Because he knew horses and understood every branch of the racing and breeding industry he became indisputably one of the few all-time great racing journalists - after distinguished service in the Royal Air Force, which he joined on the outbreak of the Second World War. First, hunting U-boats with Coastal Command, the tall, blond, amiable extrovert, mentioned in dispatches in 1942, was promoted Squadron Leader, one of a select band of hand-picked pilots on stand-by to fly VIPs, including the Prime Minister, Sir Winston Churchill.
The Baerleins were originally of Bavarian extraction, and came to England in 1832. Richard Baerlein was born in 1910, and educated at Eton and Cambridge, following the steps of his famous father Edgar, the world Real Tennis champion. Powerful and fit, Richard shone at all sports and was expected to emulate his father. Sadly for his coaches, Cambridge was too close to Newmarket.
Having acquired the racing bug and a degree in agriculture, he considered a career in Turf journalism and was introduced by his father to Nathaniel Booth, general manager of the Sporting Chronicle. After a month's unpaid trial for the Manchester Daily Despatch in 1937 he was soon writing as "Traveller" for the Sporting Chronicle at the princely salary of £8 a week. "I had to write 5,000 words a day in long hand," he said. "There was no telephoning copy then." He also rode winners in point-to-points and under Pony Turf Club rules at Northolt Park and Portsmouth.
Recruited in 1947 by James Park ("Ajax") of the Evening Standard, Baerlein wrote a spirited column for that paper for 10 years until the Beaverbrook hierarchy objected to his plan to join television and he left to manage the racing and breeding interests of the Mavroleon family, as well as his own small stud.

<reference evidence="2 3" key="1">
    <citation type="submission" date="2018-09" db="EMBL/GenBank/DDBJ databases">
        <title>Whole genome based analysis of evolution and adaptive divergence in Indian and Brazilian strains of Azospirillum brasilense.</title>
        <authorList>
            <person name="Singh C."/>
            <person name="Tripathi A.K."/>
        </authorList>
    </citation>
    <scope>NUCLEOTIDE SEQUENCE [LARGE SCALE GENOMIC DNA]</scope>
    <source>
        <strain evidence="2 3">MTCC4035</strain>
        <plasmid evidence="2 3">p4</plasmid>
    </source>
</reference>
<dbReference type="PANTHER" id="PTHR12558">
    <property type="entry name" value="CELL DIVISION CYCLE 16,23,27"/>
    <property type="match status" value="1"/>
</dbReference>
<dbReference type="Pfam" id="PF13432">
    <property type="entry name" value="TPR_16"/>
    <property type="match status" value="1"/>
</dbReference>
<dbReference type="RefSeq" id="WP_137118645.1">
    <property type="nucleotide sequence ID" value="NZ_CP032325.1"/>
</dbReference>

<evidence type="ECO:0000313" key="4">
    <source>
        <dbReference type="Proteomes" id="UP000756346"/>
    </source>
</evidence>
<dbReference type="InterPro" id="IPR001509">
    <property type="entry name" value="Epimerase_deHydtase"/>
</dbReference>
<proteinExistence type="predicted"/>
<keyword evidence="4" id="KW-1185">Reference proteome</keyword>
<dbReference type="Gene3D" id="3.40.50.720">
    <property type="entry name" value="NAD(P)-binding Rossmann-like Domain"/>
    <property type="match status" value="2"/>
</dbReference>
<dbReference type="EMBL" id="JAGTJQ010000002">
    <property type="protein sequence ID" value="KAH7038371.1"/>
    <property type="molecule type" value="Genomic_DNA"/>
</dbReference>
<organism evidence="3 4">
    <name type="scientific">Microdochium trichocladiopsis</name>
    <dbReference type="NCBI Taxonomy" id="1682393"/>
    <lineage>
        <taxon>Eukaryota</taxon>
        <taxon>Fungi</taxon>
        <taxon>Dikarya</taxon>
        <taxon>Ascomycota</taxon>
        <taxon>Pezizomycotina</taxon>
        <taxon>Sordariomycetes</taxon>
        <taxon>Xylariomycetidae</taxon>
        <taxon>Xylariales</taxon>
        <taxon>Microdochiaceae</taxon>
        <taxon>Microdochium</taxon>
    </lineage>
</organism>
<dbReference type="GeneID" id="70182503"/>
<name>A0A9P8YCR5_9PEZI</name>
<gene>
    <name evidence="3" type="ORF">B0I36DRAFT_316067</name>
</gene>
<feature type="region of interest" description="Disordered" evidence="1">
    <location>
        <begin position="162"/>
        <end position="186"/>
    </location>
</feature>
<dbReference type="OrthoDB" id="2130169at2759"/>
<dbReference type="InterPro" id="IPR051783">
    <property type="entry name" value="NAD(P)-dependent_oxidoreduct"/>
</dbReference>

During this period, with his friend Alex Bird, he became one of the last genuine professional backers - and a good one. Recalled to the press by the Observer in 1963, five years later he became racing correspondent to the Guardian: a job which had till then been likened to that of an admiral in the Swiss navy.
We conducted many campaigns together after I had given up training myself to join the racing press, frequently having to take on the racing authorities on such subjects as the introduction of starting stalls, the photo-finish camera and overnight declarations.
His Eton contemporary David McCall managed the racing and breeding interests of the platinum king Charles Engelhard and was responsible for the Triple Crown winner Nijinsky whose story was one of Baerlein's three books. He got most of his information for it from McCall. "One day we arranged to meet at Bentleys Oyster Bar," said McCall. "I found Richard upstairs already finishing a dozen oysters with a bottle of the best champagne on ice. `Sorry I've started,' said Richard. `I've ordered you two dozen of the best. I thought I'd get going because I never have less than three dozen at a sitting.' "
Baerlein told me later that he had on one occasion eaten no fewer than 12 dozen at a sitting. McCall added: "I think he was the biggest consumer of fish I have ever known. After those oysters he went on to several large sole and I have known him eat four lobsters at a time."
Baerlein called his house "Shergar" because, after promoting the Guardian Classic Trial for the first time, he tipped the winner Shergar, who belonged to his friend the Aga Khan, for the Derby and backed him himself at 12- 1. Shergar won the classic comfortably at 11-10 on.
Richard Edgar Baerlein, journalist: born 15 September 1910; racing writer, Evening Standard 1947-57, Observer 1963-95, Guardian 1968-95; author of Nijinsky 1972, Shergar 1983, Joe Mercer 1987; married 1948 Laurette de Tankerville Chamberlain; died 10 March 1995.Reuse content